My sister's got it, and she's twenty-six, so you can't win these days.

I got it all through here,but Iknow what caused that. Iwent so I , to-and we had afence that was leanin' down^ had to crawl up under like this to go over the top, and Iwas pretty darned heavy, and Iwasn't doing very good, if I'd astruggled I'd amade her qlHght, but Itried to go through the barn and through the gangway, and they had adoor where you could walk through and you had an elevator. I was supposed to go out there and help him-Willard that was after my husband died, to go out there and help him mowing some hay and go with him to feed out around the canyon. And about that time one of those bales decided didn't want to stick on-wasn't going to come down the elevator, and it fell off a there and hit me right smack dab right on top of the head! Just knocked me down and I couldn't get up, just felt like my back was broke; oh, it did hurt. So Willard happened to look out there and looked down there and heard that funny noise-my breath every time I'd came funny; breathe, just like it was killing me. So he looked down-come down on that elevator he come down there he was going to get me out. I said, "Don't move me, don't move me." I didn't want him to move me, it just felt like it'd kill me if he'd move me. And I laid there till I could get up on my own, sit there for a little while. So then I went to the house and decided then maybe I'd better go to the darn doctor anyway, so I called Muriel, my daughter-in-law, and asked her if she could come down, and she said, "Who is this?" She didn't even recog nize my voice because I was-and so I told her, and she came and left a note for Judy.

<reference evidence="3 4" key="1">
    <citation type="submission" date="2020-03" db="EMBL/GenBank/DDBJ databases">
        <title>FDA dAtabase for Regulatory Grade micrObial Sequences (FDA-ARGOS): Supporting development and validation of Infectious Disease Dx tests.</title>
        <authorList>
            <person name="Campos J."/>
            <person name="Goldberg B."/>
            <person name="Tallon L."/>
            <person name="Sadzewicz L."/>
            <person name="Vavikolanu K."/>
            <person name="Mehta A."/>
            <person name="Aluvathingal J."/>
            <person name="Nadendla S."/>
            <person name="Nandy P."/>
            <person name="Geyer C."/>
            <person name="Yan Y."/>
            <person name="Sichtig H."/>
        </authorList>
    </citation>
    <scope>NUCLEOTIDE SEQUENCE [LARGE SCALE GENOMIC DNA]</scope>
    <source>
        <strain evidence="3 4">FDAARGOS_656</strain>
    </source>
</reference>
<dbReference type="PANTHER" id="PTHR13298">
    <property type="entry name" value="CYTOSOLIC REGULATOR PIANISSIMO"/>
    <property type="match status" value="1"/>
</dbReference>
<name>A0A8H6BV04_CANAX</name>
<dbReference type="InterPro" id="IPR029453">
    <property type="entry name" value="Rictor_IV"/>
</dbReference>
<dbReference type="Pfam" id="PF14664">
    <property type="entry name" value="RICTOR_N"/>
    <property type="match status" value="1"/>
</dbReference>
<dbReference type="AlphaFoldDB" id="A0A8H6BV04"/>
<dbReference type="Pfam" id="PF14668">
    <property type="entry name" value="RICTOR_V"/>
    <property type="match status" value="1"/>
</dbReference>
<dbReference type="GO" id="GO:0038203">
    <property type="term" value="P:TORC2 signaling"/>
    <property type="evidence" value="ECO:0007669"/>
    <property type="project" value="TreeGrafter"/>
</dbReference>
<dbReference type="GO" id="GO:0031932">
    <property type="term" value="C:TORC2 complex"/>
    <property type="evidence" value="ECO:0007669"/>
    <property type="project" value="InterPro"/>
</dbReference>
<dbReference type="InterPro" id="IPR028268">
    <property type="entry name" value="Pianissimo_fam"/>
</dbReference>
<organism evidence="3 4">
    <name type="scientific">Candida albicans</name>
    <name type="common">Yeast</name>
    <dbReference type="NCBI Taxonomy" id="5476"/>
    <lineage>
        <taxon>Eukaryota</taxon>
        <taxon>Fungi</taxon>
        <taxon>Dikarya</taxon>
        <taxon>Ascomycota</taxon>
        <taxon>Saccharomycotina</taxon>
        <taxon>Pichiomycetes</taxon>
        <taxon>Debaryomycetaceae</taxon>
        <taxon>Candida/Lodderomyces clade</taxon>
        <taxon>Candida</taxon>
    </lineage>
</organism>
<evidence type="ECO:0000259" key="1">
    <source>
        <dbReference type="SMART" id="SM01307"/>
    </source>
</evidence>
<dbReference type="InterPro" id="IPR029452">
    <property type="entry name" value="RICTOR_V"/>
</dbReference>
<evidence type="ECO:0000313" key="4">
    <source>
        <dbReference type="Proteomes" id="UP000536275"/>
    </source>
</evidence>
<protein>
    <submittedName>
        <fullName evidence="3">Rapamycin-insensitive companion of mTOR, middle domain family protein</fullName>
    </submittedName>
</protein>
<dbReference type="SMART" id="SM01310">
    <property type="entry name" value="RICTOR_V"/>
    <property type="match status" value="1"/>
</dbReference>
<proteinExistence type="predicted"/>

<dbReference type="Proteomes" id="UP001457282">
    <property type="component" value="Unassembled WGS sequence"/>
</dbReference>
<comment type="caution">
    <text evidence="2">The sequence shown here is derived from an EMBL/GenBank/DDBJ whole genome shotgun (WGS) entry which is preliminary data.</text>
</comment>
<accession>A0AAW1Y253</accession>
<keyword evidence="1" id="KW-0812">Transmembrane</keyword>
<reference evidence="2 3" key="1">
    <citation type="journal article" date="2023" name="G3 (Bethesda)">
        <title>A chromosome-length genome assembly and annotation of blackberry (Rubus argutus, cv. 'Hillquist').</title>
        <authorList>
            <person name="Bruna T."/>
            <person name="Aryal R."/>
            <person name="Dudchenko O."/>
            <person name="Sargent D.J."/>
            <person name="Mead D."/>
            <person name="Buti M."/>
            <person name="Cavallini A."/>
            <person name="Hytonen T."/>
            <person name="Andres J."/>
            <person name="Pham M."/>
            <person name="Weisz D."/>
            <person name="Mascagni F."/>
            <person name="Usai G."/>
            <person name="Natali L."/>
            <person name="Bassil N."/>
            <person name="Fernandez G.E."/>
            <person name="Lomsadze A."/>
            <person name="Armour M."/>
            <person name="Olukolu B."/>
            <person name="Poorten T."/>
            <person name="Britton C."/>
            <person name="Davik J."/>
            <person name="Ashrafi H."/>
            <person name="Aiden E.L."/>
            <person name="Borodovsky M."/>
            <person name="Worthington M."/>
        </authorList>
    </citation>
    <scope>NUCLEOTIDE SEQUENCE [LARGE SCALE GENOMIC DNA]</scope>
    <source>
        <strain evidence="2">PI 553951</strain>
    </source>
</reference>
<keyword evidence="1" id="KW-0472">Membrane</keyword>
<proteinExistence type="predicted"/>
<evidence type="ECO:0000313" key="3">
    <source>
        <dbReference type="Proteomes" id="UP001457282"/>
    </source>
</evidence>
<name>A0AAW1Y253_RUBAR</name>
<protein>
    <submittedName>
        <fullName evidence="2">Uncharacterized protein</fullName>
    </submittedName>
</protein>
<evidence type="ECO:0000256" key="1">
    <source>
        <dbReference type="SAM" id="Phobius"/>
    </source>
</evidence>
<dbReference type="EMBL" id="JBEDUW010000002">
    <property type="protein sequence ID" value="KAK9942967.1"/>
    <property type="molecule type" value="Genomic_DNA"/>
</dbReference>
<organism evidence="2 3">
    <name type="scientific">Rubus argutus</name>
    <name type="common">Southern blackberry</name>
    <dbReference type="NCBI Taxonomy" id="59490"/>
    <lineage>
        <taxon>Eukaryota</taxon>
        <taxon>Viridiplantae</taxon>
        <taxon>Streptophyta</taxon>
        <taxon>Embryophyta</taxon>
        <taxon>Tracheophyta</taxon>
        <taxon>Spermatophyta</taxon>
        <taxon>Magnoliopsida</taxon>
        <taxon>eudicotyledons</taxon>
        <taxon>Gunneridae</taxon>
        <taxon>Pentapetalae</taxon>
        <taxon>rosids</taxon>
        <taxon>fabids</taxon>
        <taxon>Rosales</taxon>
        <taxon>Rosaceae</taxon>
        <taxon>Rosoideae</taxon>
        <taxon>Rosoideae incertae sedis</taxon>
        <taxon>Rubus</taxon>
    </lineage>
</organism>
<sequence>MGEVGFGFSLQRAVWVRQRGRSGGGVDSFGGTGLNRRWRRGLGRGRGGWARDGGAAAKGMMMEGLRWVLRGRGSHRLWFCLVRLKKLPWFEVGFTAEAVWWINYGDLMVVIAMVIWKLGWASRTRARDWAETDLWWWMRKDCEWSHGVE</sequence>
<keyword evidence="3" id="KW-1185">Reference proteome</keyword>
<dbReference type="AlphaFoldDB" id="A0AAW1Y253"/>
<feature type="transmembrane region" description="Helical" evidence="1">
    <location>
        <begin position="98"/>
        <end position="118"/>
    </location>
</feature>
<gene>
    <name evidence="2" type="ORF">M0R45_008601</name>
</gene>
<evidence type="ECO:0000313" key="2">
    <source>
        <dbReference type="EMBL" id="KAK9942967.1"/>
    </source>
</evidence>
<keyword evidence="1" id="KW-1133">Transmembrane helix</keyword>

Now, I told her-I don't like to scare her to death. Well, she finished her senior year with me after my husband died; and like to scared her to death. So went down there to the doctor and he give me them treatments(electrical) from a fellow down there, a chiropractor by the name of, ohbump by the name of Warren somebody. I got aA in the middle of my back. But this here-one of those twins was in a plane crash got her T ack was broke in four different places., and it was all splintered-wasn't anything they could ever set it or anything. W and one lung had collapsed and she lay out And she was so bad ana one from three in the afternoon on aSunday til the next night time they got her down off'n this mountain where that plane crashed it was dark when they got her off the mountain to a Uttle town down there not too far from Ogden. And her husband had abroken neck out of the deal, but he walked out with abroken neck, it could, abeen where it killed him, had been in that certain place-he walked out to get help. they couldn't find it. They didn't go far enough up the moungo with ajeep; they took him that far and started him up adraw he 'em then went back and they found her. and started out, so Her feet were frozen, partially, and she lay there,and that one passenger plane. He helped get her out of the plane;then he rte doctor-Dr. Tanner was his name. As quick as we found outseven or eight o'clock and Judy got word, and then she came down and called me and we had friends here playing cards. And I said,"I want to go, but haven't got only six dollars in my purse." THe, Were the most wonderful neighbors-he says, "I've got $100 you can have." And so Iwrote him out acheck for the $100, and he had $150 when he counted it out and he says, "You can I savs "No." So Igive him this check, so he have it all. t says, the most wonderful could get his money the next day. They were she's moved away now, neighbors that I ever saw^but he died. This is an awful friendly town, I'll say that much. Maeci' might stretch the truth once in a while!(Chuckles) But, anyway, they are are an awful friend ly family. You've lived out of town most all your life then? Most of my life. I spent five years in Moscow when I was a kid'; I was ten I went there and I went to school; when we left. Well, maybe I I may have been five or just going on six, I can't remember what year it was we moved to Moscow. But I know that's where I star ted to school-I remember I was ten years old when we moved away from there. The rest of the time I-outside of one winter we spent in Kendrick and my dad worked at the warehouse and I went to school. Why, we just- That's really the only work I know, that and cleaning house or something like that. Looking at mine now, you'd think I never did clean house! It looks fine. Oh, my God, my windows; I got storm windows there, and they should come off but it takes two husky guys to get 'em offhand I ain't even one husky guy! But it does save a lot of heat, I think. I never had that in my head that that would help to make a house cooler in the summer, but, by gosh, it tells it on the TV and on the news that-on the TV more than the papers-that it keeps double your house cooler to have the windows. I never figured it that way. Well, there's the sun coming in the window, supposed to heat up your room. It don't get against the window, I just draw my drapes then. Anything with glass, it can get hot. What do you do with your children? Do you have babysitters for them?